'This is gold'
The shopper science labs have an important role to play as GSK seeks to maintain its edge in the consumer health market.
Observing people in an environment as close as possible to reality, the London lab's 20 scientists say, helps to illuminate behavioral triggers, given that some 80% of our sensory information comes through sight. In Germany, video cameras installed in the homes of panelists for 24 hours showed that many were putting moisturizer up their noses after taking Otrivine, a nasal spray to relieve congestion.
"For us this is gold," Pochart said. GSK subsequently introduced a moisturizing compound to the nasal decongestant.
Equally relevant to innovation in R&D has been the data provided by consumers selected to undergo observation of their shopping habits by behavioral scientists inside the sensory science lab itself. The lab houses a series of antiseptic confessional-like booths with one-way mirrors, adjustable lighting and iPads to transmit responses in real time. It also includes a virtual reality room to recreate the aisles of a supermarket and to help envision where products ought to be placed to achieve the best sales.
Testing booth at the shopper science lab.
"With the push of a button you can change floor, ceiling, aisle, the size of it and everything within it," said GSK's Crispin Haywood, commercial excellence director for Europe and the Americas. "That's great when we want to engage with retailers and actually start showing them some future concepts."
While the booths monitor attitudes to innovation — for instance a change in color for liquid Panadol or whether the texture of a toothpaste resembles ricotta or cream cheese — the third aspect of the sensory lab is a full-size mock-up of a pharmacy, rival products included. By providing a totally immersive experience, the imitation pharmacy can trigger reactions according to the positioning of products on the shelf.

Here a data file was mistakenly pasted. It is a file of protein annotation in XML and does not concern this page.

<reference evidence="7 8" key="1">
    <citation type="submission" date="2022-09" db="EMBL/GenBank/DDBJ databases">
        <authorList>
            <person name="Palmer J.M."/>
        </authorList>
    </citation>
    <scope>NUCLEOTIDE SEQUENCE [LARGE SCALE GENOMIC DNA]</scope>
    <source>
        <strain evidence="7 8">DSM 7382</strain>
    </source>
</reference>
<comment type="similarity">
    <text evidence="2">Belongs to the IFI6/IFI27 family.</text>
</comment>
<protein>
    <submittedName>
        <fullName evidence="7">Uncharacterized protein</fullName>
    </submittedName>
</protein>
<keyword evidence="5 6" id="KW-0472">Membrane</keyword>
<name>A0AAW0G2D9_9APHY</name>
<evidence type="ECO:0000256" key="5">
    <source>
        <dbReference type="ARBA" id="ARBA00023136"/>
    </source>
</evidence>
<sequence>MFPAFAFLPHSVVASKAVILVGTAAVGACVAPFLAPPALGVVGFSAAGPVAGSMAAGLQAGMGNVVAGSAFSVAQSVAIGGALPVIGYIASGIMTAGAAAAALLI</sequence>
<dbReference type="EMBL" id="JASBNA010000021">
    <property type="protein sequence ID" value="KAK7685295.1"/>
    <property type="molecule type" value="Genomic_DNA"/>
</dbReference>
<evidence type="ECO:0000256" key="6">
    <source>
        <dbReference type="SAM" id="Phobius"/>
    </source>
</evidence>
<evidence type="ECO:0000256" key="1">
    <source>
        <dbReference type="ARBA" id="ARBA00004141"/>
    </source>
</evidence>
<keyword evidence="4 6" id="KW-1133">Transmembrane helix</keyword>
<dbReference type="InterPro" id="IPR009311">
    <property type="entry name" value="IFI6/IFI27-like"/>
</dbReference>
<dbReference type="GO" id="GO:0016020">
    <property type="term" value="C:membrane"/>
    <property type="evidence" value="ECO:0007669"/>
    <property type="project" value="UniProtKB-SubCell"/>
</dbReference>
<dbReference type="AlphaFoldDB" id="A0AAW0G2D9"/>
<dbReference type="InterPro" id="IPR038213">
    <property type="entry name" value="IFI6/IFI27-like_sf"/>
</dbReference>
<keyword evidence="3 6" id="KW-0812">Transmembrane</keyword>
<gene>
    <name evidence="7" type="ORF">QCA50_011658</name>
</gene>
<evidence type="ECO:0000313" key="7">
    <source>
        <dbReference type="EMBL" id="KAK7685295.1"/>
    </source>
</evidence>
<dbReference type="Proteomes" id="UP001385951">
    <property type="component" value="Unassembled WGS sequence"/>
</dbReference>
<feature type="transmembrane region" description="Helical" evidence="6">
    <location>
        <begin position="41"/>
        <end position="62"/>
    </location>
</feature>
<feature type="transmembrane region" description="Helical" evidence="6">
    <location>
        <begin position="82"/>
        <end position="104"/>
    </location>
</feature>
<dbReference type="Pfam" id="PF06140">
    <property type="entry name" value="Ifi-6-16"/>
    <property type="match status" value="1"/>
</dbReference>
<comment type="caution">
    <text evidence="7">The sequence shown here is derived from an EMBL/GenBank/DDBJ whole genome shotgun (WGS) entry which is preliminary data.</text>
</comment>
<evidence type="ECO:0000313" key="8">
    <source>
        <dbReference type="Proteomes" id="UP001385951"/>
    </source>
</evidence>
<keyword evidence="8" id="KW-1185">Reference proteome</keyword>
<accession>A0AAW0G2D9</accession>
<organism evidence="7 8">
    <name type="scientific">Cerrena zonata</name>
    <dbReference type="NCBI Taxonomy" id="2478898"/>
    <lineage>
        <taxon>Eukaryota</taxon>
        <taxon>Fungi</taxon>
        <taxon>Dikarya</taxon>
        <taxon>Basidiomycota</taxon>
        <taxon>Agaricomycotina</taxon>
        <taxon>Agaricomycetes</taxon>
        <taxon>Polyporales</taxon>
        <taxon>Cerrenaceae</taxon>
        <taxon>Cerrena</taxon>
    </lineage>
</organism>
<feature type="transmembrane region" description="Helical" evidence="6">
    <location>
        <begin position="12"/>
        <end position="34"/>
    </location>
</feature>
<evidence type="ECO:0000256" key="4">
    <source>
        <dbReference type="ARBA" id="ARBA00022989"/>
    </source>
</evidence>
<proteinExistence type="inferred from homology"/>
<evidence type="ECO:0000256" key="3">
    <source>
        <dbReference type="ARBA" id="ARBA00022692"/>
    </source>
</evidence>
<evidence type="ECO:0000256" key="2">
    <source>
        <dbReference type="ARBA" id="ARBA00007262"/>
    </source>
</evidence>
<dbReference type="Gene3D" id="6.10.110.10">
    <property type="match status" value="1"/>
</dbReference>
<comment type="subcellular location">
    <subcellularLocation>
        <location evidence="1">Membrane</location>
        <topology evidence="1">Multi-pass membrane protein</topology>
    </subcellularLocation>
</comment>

GSK is one of the first companies in the world to use biometric data and augmented reality to unpick insights into shopping behavior, Haywood said. In the mock-up pharmacy, panel members wear special glasses that track the direction of their eyeballs while cameras and microphones embedded in the ceiling record their movements.
"How that vision is triggered in-store is really important for us to understand — especially when it's really complex, there's thousands and thousands of different products, hundreds of types of messaging in there," Haywood said. "So how do we make sure that cuts through effectively? Eye-tracking is a brilliant tool for doing that. It's really powerful."
Mocked-up pharmacy at the shopper science lab.
While GSK believes that innovation from the shopper science labs has helped to speed up product and brand development and drive preference across the world, Bob Kirby, a senior director at Fitch, said that consumer brands in general are always coming out with new and improved types of products. Moreover, as all consumer products are made of the same 100 to 200 active ingredients, tinkering with the formulations — like introducing melts to the Listerine brand — is the only way to differentiate, he said in an interview.
"The industry does have to innovate to improve their product," Kirby said. "Compared to pharma, this is not huge, but for consumer health, they have to be leading the industry. Otherwise, private label just seems more attractive to consumers," he added, referring to generic or cheaper options available on the shop floor.
Still, Walmsley said she is excited about the joint venture with Pfizer, notably the opportunity in China, even once the business stands alone. She expects to extract £500 million in synergies and increase the operating margin ahead of the spinoff's U.K. listing.
"If they love the experience, if they love the flavor, they will come back to it," said Pochart. "They will become loyal customers, and that's sales forever."
Mocked-up pharmacy at the shopper science lab.